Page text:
Chuck Turner a disgrace to African-American past

Chuck Turner a disgrace to African-American past
By Joe Fitzgerald  |   Wednesday, December 1, 2010  |  http://www.bostonherald.com  |  Columnists

Boston City Councilor Chuck Turner maintains his innocence and speaks about his conviction at City Hall.
Photo by Angela Rowlings

Two days after a jury of his peers convicted him of taking a bribe, having seen irrefutable evidence of his crookedness on film, Boston City Councilor Chuck Turner stood before a small band of adamant admirers, railing against the injustices white America had perpetrated on black Americans in the past.

“African-Americans were brought to this country as slaves,” he recalled. “We were whipped and lashed and hung . . . ”

“We?” No one whipped, lashed or hung this fraud; someone simply captured proof of his corruption, then someone else read him his rights.

To suggest that now places him in the ranks of martyrs is not only ludicrous, but scurrilously disrespectful of those whose persecution was truly ruthless.

Turner cheapens their shed blood when he uses it to wash his own dirty hands, as if that charade confirms him as a champion of civil rights.

Councilor, we know you have no conscience, but have you no shame either?

The game he’s been playing is offensive and obvious.

It’s the same one success-fully played by the late Johnnie Cochran in his notorious closing statement to the O.J. Simpson jury, when he referred to Hitler, then talked of black folks being burned alive by rednecks.

“Maybe this is why you were selected,” Cochran suggested to that jury of nine blacks, two whites and one Hispanic.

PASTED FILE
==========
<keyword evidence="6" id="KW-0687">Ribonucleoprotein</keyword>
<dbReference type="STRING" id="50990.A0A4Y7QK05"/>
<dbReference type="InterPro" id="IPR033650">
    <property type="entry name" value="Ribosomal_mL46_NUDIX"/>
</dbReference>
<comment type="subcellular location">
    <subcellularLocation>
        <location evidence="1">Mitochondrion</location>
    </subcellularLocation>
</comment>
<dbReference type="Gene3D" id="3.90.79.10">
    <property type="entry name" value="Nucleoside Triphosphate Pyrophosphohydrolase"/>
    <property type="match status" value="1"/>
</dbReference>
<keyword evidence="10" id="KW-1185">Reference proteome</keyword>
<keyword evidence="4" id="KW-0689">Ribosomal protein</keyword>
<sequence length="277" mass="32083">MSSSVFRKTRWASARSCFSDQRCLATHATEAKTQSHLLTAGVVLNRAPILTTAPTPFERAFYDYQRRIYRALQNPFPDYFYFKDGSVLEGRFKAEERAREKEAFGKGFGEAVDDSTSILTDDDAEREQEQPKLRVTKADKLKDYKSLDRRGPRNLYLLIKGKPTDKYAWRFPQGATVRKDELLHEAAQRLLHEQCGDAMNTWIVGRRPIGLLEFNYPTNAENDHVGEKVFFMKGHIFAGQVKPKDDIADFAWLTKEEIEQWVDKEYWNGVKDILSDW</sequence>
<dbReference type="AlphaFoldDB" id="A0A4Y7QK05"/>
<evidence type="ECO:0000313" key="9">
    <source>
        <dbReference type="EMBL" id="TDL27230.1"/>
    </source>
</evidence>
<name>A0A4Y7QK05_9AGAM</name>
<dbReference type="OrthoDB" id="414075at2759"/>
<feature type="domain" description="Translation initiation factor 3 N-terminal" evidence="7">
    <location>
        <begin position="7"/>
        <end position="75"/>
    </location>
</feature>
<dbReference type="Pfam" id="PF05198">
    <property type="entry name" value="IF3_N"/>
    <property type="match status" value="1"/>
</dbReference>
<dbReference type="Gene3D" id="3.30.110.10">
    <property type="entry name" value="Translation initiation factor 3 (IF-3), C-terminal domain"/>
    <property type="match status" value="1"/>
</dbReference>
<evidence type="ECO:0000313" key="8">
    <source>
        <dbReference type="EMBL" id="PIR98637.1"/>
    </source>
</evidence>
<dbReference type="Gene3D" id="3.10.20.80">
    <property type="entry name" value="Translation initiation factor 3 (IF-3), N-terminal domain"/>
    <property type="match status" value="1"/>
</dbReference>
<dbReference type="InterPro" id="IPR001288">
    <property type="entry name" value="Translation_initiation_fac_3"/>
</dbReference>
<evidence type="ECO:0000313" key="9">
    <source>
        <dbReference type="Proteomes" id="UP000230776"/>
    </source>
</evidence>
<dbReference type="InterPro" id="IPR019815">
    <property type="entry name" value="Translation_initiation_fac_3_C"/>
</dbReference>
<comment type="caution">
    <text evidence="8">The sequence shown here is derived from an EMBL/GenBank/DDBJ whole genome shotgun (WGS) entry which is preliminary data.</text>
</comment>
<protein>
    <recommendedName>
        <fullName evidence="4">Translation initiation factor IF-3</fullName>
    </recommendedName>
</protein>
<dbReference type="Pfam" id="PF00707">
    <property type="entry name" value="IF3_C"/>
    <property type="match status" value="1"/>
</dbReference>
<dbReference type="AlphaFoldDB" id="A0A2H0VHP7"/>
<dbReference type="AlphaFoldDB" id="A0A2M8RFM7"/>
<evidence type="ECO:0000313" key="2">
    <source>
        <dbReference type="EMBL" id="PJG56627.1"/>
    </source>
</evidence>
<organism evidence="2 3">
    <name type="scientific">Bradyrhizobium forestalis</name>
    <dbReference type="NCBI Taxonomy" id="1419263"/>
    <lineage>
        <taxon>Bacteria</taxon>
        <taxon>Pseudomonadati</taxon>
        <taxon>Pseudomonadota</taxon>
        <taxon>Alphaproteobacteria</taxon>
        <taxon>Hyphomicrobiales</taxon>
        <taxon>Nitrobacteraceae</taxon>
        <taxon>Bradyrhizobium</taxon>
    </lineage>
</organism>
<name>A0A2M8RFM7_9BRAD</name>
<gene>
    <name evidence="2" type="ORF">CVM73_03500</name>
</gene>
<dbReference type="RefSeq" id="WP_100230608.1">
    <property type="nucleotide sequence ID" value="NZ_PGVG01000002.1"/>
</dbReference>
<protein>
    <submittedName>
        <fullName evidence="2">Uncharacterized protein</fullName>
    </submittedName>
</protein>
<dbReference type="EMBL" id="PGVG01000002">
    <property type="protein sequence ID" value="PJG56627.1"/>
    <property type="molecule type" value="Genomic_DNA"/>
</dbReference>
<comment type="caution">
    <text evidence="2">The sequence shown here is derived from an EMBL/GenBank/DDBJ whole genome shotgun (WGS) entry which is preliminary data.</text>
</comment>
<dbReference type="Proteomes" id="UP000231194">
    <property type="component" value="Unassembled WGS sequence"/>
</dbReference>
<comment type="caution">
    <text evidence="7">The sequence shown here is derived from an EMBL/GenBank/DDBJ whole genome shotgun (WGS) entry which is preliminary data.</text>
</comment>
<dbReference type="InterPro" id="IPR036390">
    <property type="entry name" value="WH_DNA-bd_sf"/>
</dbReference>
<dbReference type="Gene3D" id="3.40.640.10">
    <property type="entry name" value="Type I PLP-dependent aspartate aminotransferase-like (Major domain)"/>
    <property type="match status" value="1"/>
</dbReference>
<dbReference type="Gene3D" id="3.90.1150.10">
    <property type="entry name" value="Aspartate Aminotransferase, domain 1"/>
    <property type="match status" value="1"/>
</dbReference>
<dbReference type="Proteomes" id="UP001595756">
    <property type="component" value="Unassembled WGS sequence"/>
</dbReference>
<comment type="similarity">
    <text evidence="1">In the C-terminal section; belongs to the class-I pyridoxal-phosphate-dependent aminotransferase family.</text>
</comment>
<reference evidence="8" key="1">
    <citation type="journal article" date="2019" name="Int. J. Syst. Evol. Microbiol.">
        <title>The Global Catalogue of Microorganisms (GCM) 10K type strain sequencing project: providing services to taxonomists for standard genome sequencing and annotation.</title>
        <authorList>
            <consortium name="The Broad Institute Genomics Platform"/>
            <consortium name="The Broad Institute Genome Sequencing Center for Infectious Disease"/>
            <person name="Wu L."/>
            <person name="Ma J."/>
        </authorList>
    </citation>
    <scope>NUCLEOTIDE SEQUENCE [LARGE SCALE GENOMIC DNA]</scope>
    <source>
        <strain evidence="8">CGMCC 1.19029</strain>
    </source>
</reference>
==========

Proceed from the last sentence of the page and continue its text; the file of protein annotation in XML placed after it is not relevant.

“There’s something in your background, in your character, that helps you understand . . . ”

Prosecutor Christopher Darden, also black, couldn’t wait to respond, bristling as he advised that panel, “What he’s really asking is, ‘Are you with The Man, or are you with the brothers?’ ”

That’s what Turner has been asking residents of Roxbury since the day a jury found him guilty. It’s an insulting question.

Despite his racist groveling, he has never been seen here as a black crook; he’s seen as a crook who’s black, a crook who offers no repentance, no regrets, no remorse, no apologies.

The Man is out to get him, don’t you know?

Please.

Today the City Council will vote on whether he should be removed from office or allowed to continue masquerading as a public servant.

If common sense, to say nothing of common decency, prevails, he will be expelled because he pollutes the place with his presence.

Then a judge will decide next month if incarceration is called for, too.

In real black history, Malcolm X turned his life around in jail, remember?

So maybe there’s hope for Chuck Turner yet.

Article URL: http://www.bostonherald.com/news/columnists/view.bg?articleid=1300014

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